Horemheb, whose rule followed those of Tutankhamun and briefly Aye, selected as his successor Egypt’s commanding general of Egypt’s army. With a son and a grandson securely in place to succeed Rameses the court had every reason to expect that the succession would proceed smoothly. Rameses I who founded the Nineteenth Dynasty ruled for a single year before dying. His son Seti ascended the throne. Seti I enjoyed ten years of successful rule before he died, educating his son Rameses II on kingship, court politics and foreign affairs. As Horemheb had prayed, the transition between rulers proved to be a smooth one. Inevitably when Seti selected a wife for his son, he was aware that he was also choosing Egypt’s future queen. The line of new kings emerged from Egypt’s Delta region and could not claim ties to any royal bloodlines. Some Egyptologists contend Rameses’ marriage to Nefertari was designed to strength Rameses’ claim to his throne by associating his family with an aristocratic family from Thebes. While none of her titles points to Nefertari being a “king’s daughter,” both Ay and Horemheb have been proposed as possible parents for Nefertari, together with a lower status consort from the royal harem.
A Successful Marriage
Whatever the dynastic maneuvering behind Nefertari’s marriage to Ramses surviving accounts indicates it was an affectionate and loving one. Nefertari’s approach to her role as queen is open to conjecture. Some Egyptologists contend Nefertari continued Egypt’s tradition of powerful and influential queens, which originated in the Eighteenth Dynasty. Certainly, Nefertari held the title “God’s Wife of Amun,” which brought with it significant independent status, wealth and power. Moreover, Nefertari is portrayed wearing Ahmose-Nefertari’s distinctively ornate headdress. However, surviving records of her rule are scarce so we know very little about her active role as Queen.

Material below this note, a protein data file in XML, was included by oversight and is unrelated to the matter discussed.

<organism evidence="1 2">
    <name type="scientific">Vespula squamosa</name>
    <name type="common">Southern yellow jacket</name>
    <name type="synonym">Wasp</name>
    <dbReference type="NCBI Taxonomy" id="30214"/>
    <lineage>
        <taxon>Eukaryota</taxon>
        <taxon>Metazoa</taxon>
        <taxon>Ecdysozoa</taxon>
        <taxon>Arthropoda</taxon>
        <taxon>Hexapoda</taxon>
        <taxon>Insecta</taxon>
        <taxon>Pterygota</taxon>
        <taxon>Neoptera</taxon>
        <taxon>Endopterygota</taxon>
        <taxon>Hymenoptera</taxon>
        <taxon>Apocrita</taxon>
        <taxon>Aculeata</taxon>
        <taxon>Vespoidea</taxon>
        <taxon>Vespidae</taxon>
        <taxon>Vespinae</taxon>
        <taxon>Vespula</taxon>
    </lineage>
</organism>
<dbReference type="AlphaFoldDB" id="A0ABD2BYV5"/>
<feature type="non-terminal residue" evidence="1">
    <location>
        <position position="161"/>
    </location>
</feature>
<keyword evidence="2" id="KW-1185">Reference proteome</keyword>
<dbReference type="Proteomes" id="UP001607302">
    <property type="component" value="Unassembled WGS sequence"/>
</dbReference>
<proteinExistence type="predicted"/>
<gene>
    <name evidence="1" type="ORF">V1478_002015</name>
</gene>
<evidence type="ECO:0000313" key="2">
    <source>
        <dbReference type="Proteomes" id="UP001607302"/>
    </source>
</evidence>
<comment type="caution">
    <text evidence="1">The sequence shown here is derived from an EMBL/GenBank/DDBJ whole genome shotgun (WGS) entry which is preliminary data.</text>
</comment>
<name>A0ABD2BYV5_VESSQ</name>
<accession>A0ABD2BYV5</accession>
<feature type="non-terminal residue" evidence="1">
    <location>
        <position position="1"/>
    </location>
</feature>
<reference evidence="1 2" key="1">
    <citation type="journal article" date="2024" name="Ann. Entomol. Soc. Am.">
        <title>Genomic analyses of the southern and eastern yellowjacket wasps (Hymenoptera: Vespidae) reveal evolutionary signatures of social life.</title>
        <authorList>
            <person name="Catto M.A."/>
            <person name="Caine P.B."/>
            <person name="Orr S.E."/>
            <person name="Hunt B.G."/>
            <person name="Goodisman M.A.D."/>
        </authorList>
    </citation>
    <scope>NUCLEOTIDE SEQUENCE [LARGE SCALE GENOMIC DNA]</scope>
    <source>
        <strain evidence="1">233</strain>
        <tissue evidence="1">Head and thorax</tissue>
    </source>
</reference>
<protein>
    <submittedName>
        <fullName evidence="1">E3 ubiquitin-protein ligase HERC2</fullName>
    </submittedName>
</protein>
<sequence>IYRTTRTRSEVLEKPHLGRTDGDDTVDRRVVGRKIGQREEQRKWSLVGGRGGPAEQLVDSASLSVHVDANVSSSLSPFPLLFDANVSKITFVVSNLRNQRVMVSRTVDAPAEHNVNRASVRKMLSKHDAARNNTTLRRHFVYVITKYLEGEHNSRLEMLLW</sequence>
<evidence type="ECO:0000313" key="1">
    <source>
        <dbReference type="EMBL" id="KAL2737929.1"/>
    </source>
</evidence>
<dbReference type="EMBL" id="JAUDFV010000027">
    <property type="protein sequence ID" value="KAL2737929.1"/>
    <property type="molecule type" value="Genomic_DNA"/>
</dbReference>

Nefertari appears to have played a significant role in affairs of state and official celebrations and sacred rites for her first three years as Great Queen. Then, Nefertari seemingly disappears from Egypt’s state records. This gap in the surviving state records lasted for around eighteen years. Then, Nefertari once more appears, this time in correspondence with the Queen of Hatti marking the occasion of the two countries signing a peace treaty ending a protracted period of tense and fraught relations between the two powers.
Egyptologists question whether Nefertari reverted to the passive Old Kingdom role queens traditionally assumed, or whether state records detailing her actions merely disappeared or were lost in the sands of time?
Traditionally, Egyptian pharaohs took several wives and Rameses II dutifully followed tradition. The date of Rameses’ marriage to Iset-Nofret remains unknown. Historians point to the period following his marriage to Nefertari. Iset-Nofret bore Bintanath Rameses’ first daughter together with his second son and Rameses’ eventual heir, Merenptah.